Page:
Alt-right fliers found on SMU campus
UPDATE: Wednesday May 3, 10:45 p.m.
SMU Student Senate shared the following flyer to convey on-campus unity:
ORIGINAL: Wednesday May 3, 7:40 p.m.
Alt-right fliers were reportedly found on the SMU campus May 3. Sophomore Gaby Gonzalez was one of the first students to see the fliers.
“A friend of mine had posted the flier with a response of her own,” Gonzalez said. “She didn’t tell anybody about it, she just posted it on social media [on May 2].”
Gonzalez saw the flier in person the next morning.
“I was walking to Hyer Hall and saw the flier,” Gonzalez said. “People just kept on crowding around it, wondering what it was — a couple of people took pictures to send to different GroupMes. My first reaction was, ‘Oh no, here we go again.'”
Gonzalez was appalled by the fliers and found that the information listed on them was not new to the SMU community.
“All the websites that are on this flier [are] in direct connection to the websites that were posted in the racists fliers last semester,” she said.
Gonzalez said that she believes they have an adverse impact on the SMU community.
“It can be read in several different ways: as heteronormative, it can be read as racist, it can be read as anti-untraditional families — it’s just a whole mess of negative things,” Gonzalez said.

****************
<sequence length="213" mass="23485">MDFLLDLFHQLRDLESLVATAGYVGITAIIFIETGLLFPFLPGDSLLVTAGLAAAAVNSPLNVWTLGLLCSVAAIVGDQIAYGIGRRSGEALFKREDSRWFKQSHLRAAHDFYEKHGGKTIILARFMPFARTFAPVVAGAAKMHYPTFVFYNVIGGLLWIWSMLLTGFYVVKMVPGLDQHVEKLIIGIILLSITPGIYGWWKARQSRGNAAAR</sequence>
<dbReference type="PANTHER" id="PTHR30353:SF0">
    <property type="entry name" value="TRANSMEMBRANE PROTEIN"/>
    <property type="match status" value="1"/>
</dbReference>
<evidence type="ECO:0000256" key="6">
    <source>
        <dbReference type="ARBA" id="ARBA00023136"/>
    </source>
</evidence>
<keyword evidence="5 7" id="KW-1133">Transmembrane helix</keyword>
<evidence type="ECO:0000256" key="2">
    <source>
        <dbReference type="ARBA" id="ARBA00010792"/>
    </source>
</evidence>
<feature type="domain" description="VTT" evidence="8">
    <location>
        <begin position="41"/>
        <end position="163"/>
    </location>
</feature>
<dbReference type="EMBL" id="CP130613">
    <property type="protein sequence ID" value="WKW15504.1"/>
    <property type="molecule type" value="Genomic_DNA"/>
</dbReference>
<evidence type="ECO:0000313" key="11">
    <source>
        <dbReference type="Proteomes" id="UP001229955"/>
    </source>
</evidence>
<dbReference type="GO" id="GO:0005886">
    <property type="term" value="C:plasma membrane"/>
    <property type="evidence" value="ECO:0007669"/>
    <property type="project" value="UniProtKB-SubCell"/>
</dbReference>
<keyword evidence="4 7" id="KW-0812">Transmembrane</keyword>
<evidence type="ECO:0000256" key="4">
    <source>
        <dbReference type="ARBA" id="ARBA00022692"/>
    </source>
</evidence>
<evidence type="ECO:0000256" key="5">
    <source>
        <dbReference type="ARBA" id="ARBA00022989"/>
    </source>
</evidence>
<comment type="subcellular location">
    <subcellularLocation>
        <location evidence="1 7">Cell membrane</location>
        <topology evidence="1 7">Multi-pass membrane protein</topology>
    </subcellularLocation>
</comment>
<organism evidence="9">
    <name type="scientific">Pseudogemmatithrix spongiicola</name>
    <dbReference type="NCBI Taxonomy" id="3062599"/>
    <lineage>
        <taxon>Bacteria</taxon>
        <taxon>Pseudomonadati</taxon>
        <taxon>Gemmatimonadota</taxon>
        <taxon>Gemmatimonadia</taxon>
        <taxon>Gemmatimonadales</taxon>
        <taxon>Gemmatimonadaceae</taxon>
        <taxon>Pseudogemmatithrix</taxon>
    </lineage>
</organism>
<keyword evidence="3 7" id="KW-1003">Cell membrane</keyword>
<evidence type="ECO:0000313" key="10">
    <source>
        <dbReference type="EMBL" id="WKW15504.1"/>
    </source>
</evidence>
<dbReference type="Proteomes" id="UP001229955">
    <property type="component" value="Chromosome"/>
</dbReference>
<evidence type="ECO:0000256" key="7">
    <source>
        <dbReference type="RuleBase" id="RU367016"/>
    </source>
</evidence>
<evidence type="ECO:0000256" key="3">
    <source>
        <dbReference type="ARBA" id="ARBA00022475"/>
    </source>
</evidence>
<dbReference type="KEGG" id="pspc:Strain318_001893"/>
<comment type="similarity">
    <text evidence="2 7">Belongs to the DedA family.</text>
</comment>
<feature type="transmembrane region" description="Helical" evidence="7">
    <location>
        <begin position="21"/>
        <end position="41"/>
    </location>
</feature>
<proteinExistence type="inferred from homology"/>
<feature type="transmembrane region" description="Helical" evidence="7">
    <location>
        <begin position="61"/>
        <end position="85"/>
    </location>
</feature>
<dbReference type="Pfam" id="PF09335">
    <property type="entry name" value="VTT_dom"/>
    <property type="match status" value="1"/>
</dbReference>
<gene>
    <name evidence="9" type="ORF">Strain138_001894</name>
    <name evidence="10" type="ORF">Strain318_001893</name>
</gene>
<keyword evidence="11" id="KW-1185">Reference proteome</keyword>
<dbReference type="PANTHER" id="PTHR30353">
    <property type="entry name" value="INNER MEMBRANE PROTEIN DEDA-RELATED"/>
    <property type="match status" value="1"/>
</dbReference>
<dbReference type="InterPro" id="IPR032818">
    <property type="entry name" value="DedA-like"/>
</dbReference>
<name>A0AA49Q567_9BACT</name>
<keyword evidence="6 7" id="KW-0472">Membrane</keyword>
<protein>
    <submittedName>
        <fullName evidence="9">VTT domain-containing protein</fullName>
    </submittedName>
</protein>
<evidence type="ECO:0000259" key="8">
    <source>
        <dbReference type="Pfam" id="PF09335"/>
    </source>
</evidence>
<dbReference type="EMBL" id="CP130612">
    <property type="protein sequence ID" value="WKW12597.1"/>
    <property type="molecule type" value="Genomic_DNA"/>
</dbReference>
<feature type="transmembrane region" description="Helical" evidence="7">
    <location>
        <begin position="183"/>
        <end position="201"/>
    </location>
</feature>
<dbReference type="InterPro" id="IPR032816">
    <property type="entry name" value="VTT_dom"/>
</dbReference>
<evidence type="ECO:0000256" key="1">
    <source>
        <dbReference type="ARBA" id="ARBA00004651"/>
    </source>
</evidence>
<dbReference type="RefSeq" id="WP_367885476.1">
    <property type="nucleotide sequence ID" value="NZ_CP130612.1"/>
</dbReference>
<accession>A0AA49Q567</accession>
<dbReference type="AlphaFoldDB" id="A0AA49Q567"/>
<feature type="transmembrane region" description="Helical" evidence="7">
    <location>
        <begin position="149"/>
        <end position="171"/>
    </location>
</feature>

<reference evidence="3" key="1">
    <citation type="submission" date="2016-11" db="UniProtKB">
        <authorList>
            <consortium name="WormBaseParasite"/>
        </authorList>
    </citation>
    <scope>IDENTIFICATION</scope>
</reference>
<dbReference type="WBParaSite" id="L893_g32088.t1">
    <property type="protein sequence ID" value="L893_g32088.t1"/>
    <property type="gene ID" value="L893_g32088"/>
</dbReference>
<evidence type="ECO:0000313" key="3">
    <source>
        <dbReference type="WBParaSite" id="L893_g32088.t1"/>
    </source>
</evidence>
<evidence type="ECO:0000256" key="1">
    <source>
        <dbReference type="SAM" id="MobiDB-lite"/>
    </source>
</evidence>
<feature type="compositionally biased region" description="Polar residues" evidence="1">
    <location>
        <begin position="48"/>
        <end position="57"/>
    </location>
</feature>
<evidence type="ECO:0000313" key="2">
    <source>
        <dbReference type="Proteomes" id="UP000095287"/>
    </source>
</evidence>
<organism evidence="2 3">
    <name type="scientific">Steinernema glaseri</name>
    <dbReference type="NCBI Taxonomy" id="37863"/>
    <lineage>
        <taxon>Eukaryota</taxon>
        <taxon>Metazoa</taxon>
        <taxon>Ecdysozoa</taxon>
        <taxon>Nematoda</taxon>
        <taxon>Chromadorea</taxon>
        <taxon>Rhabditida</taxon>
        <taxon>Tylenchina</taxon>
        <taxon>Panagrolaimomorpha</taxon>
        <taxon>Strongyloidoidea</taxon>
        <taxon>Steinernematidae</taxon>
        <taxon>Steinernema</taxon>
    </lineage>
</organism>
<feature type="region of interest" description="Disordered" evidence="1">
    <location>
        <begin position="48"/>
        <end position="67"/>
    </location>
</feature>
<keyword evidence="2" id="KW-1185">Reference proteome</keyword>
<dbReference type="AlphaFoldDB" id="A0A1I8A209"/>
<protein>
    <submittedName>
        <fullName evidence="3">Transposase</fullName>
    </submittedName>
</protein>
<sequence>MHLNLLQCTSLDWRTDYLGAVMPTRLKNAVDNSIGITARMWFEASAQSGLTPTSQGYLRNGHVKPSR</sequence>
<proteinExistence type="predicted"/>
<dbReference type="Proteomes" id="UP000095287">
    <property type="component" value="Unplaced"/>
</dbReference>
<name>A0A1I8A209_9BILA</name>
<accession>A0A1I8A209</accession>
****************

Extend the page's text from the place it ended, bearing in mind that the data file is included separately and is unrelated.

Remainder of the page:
Some students expressed their concerns via social media.
— Adrie (@AdrieannaReyes) May 3, 2017
Student Senate members David Shirzad, Davis Wells, Matthew Lucci, Will Jones, Blake Rainey and Audrey Ngo met at 3 p.m. Wednesday to discuss the fliers and how, or if, they should respond. They agreed to post a response flier conveying unity and acceptance of all Mustangs.
Ngo believes a plan of action is necessary even though those responsible for placing these fliers around campus have not been identified.
“As diversity chair, I’m put in an awkward position where I’m supposed to promote campus unity when we don’t even know who the perpetrators are,” Gonzalez said. “The only thing that is factual is that the content of these websites is very anti-minority, anti-immigrant—it’s very Nazi-sympathetic. The only thing I can do as diversity chair in this situation is to provide some sort of counter-response.”
Ngo expressed her passion for ensuring that every voice on the SMU campus is heard. She plans to take action on the fliers.
“We’re going to post fliers that speak out to students who are afraid to speak up to let them know that there is somebody in their corner and that somebody, especially on Senate, supports them,” Ngo said. “In the future, everything has to be looked at with a pretty detailed eye, however I am working on creating a survey, a very quick one that will be sent out to all different organizations on campus to see what they would like to see from me.”
The Daily Campus will continue to update this article as new information is made available.